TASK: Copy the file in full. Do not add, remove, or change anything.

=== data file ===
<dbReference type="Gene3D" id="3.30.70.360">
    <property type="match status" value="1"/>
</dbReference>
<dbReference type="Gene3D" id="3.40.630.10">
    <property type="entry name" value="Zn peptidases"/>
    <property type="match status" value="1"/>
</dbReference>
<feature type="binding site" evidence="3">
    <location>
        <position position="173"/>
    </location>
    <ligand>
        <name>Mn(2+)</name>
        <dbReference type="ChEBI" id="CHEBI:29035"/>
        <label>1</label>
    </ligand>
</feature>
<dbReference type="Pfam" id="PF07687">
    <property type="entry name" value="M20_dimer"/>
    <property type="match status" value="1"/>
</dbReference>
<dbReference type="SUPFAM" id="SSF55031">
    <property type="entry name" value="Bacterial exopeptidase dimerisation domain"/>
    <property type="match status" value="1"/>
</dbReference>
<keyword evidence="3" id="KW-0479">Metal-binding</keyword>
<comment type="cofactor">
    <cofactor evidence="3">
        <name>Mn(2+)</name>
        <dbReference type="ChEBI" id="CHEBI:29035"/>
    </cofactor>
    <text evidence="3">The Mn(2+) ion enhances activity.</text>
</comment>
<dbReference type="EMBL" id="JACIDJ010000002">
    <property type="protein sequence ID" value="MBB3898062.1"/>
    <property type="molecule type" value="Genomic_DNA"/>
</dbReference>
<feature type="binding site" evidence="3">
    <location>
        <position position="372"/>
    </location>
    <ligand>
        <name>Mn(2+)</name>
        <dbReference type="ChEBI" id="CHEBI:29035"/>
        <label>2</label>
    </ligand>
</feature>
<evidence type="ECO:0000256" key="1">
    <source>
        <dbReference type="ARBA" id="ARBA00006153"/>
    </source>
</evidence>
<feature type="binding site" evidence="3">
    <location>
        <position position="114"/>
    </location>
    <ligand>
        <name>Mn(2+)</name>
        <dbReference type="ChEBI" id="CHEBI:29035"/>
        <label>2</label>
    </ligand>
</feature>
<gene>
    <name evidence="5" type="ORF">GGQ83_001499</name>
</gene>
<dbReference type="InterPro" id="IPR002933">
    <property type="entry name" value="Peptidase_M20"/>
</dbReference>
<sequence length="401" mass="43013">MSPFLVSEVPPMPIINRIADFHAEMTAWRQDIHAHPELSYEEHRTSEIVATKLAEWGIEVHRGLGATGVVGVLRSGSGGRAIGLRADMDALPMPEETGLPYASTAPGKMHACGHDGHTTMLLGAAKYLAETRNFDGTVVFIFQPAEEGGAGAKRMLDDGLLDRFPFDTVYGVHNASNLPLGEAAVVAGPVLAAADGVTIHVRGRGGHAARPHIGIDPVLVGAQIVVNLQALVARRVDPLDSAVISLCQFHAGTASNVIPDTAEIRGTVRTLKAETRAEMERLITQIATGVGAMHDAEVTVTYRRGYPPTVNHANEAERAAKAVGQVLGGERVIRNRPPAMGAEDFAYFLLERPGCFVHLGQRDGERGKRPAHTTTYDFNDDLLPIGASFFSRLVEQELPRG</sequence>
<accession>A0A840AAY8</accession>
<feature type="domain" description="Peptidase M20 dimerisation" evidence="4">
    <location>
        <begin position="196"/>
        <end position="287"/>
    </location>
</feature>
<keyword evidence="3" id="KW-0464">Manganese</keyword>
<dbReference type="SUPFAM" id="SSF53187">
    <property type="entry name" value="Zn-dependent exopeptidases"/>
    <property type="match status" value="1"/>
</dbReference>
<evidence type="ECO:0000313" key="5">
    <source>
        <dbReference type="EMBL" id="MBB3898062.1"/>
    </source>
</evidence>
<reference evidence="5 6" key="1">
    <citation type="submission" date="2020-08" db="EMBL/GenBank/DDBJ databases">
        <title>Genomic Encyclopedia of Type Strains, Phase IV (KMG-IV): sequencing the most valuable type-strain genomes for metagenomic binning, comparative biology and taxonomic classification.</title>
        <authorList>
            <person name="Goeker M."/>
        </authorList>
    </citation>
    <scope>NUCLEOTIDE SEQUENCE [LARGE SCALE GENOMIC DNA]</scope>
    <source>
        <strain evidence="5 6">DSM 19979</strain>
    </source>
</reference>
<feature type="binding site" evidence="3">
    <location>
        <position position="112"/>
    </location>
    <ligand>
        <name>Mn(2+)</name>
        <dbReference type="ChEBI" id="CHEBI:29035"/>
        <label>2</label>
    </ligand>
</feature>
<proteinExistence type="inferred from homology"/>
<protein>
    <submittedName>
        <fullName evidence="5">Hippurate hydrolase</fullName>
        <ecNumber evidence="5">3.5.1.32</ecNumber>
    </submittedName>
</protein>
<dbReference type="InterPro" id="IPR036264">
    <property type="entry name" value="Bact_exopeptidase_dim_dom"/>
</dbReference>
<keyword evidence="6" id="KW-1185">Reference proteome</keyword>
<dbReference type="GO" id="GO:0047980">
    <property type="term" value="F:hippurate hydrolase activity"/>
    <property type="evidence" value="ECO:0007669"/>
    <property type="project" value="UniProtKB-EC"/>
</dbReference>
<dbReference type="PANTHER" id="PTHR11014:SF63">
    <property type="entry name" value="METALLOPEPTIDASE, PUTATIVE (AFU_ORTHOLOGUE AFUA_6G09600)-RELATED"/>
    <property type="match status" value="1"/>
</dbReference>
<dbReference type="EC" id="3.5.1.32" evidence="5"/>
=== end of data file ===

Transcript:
<dbReference type="Gene3D" id="3.30.70.360">
    <property type="match status" value="1"/>
</dbReference>
<dbReference type="Gene3D" id="3.40.630.10">
    <property type="entry name" value="Zn peptidases"/>
    <property type="match status" value="1"/>
</dbReference>
<feature type="binding site" evidence="3">
    <location>
        <position position="173"/>
    </location>
    <ligand>
        <name>Mn(2+)</name>
        <dbReference type="ChEBI" id="CHEBI:29035"/>
        <label>1</label>
    </ligand>
</feature>
<dbReference type="Pfam" id="PF07687">
    <property type="entry name" value="M20_dimer"/>
    <property type="match status" value="1"/>
</dbReference>
<dbReference type="SUPFAM" id="SSF55031">
    <property type="entry name" value="Bacterial exopeptidase dimerisation domain"/>
    <property type="match status" value="1"/>
</dbReference>
<keyword evidence="3" id="KW-0479">Metal-binding</keyword>
<comment type="cofactor">
    <cofactor evidence="3">
        <name>Mn(2+)</name>
        <dbReference type="ChEBI" id="CHEBI:29035"/>
    </cofactor>
    <text evidence="3">The Mn(2+) ion enhances activity.</text>
</comment>
<dbReference type="EMBL" id="JACIDJ010000002">
    <property type="protein sequence ID" value="MBB3898062.1"/>
    <property type="molecule type" value="Genomic_DNA"/>
</dbReference>
<feature type="binding site" evidence="3">
    <location>
        <position position="372"/>
    </location>
    <ligand>
        <name>Mn(2+)</name>
        <dbReference type="ChEBI" id="CHEBI:29035"/>
        <label>2</label>
    </ligand>
</feature>
<evidence type="ECO:0000256" key="1">
    <source>
        <dbReference type="ARBA" id="ARBA00006153"/>
    </source>
</evidence>
<feature type="binding site" evidence="3">
    <location>
        <position position="114"/>
    </location>
    <ligand>
        <name>Mn(2+)</name>
        <dbReference type="ChEBI" id="CHEBI:29035"/>
        <label>2</label>
    </ligand>
</feature>
<gene>
    <name evidence="5" type="ORF">GGQ83_001499</name>
</gene>
<dbReference type="InterPro" id="IPR002933">
    <property type="entry name" value="Peptidase_M20"/>
</dbReference>
<sequence length="401" mass="43013">MSPFLVSEVPPMPIINRIADFHAEMTAWRQDIHAHPELSYEEHRTSEIVATKLAEWGIEVHRGLGATGVVGVLRSGSGGRAIGLRADMDALPMPEETGLPYASTAPGKMHACGHDGHTTMLLGAAKYLAETRNFDGTVVFIFQPAEEGGAGAKRMLDDGLLDRFPFDTVYGVHNASNLPLGEAAVVAGPVLAAADGVTIHVRGRGGHAARPHIGIDPVLVGAQIVVNLQALVARRVDPLDSAVISLCQFHAGTASNVIPDTAEIRGTVRTLKAETRAEMERLITQIATGVGAMHDAEVTVTYRRGYPPTVNHANEAERAAKAVGQVLGGERVIRNRPPAMGAEDFAYFLLERPGCFVHLGQRDGERGKRPAHTTTYDFNDDLLPIGASFFSRLVEQELPRG</sequence>
<accession>A0A840AAY8</accession>
<feature type="domain" description="Peptidase M20 dimerisation" evidence="4">
    <location>
        <begin position="196"/>
        <end position="287"/>
    </location>
</feature>
<keyword evidence="3" id="KW-0464">Manganese</keyword>
<dbReference type="SUPFAM" id="SSF53187">
    <property type="entry name" value="Zn-dependent exopeptidases"/>
    <property type="match status" value="1"/>
</dbReference>
<evidence type="ECO:0000313" key="5">
    <source>
        <dbReference type="EMBL" id="MBB3898062.1"/>
    </source>
</evidence>
<reference evidence="5 6" key="1">
    <citation type="submission" date="2020-08" db="EMBL/GenBank/DDBJ databases">
        <title>Genomic Encyclopedia of Type Strains, Phase IV (KMG-IV): sequencing the most valuable type-strain genomes for metagenomic binning, comparative biology and taxonomic classification.</title>
        <authorList>
            <person name="Goeker M."/>
        </authorList>
    </citation>
    <scope>NUCLEOTIDE SEQUENCE [LARGE SCALE GENOMIC DNA]</scope>
    <source>
        <strain evidence="5 6">DSM 19979</strain>
    </source>
</reference>
<feature type="binding site" evidence="3">
    <location>
        <position position="112"/>
    </location>
    <ligand>
        <name>Mn(2+)</name>
        <dbReference type="ChEBI" id="CHEBI:29035"/>
        <label>2</label>
    </ligand>
</feature>
<proteinExistence type="inferred from homology"/>
<protein>
    <submittedName>
        <fullName evidence="5">Hippurate hydrolase</fullName>
        <ecNumber evidence="5">3.5.1.32</ecNumber>
    </submittedName>
</protein>
<dbReference type="InterPro" id="IPR036264">
    <property type="entry name" value="Bact_exopeptidase_dim_dom"/>
</dbReference>
<keyword evidence="6" id="KW-1185">Reference proteome</keyword>
<dbReference type="GO" id="GO:0047980">
    <property type="term" value="F:hippurate hydrolase activity"/>
    <property type="evidence" value="ECO:0007669"/>
    <property type="project" value="UniProtKB-EC"/>
</dbReference>
<dbReference type="PANTHER" id="PTHR11014:SF63">
    <property type="entry name" value="METALLOPEPTIDASE, PUTATIVE (AFU_ORTHOLOGUE AFUA_6G09600)-RELATED"/>
    <property type="match status" value="1"/>
</dbReference>
<dbReference type="EC" id="3.5.1.32" evidence="5"/>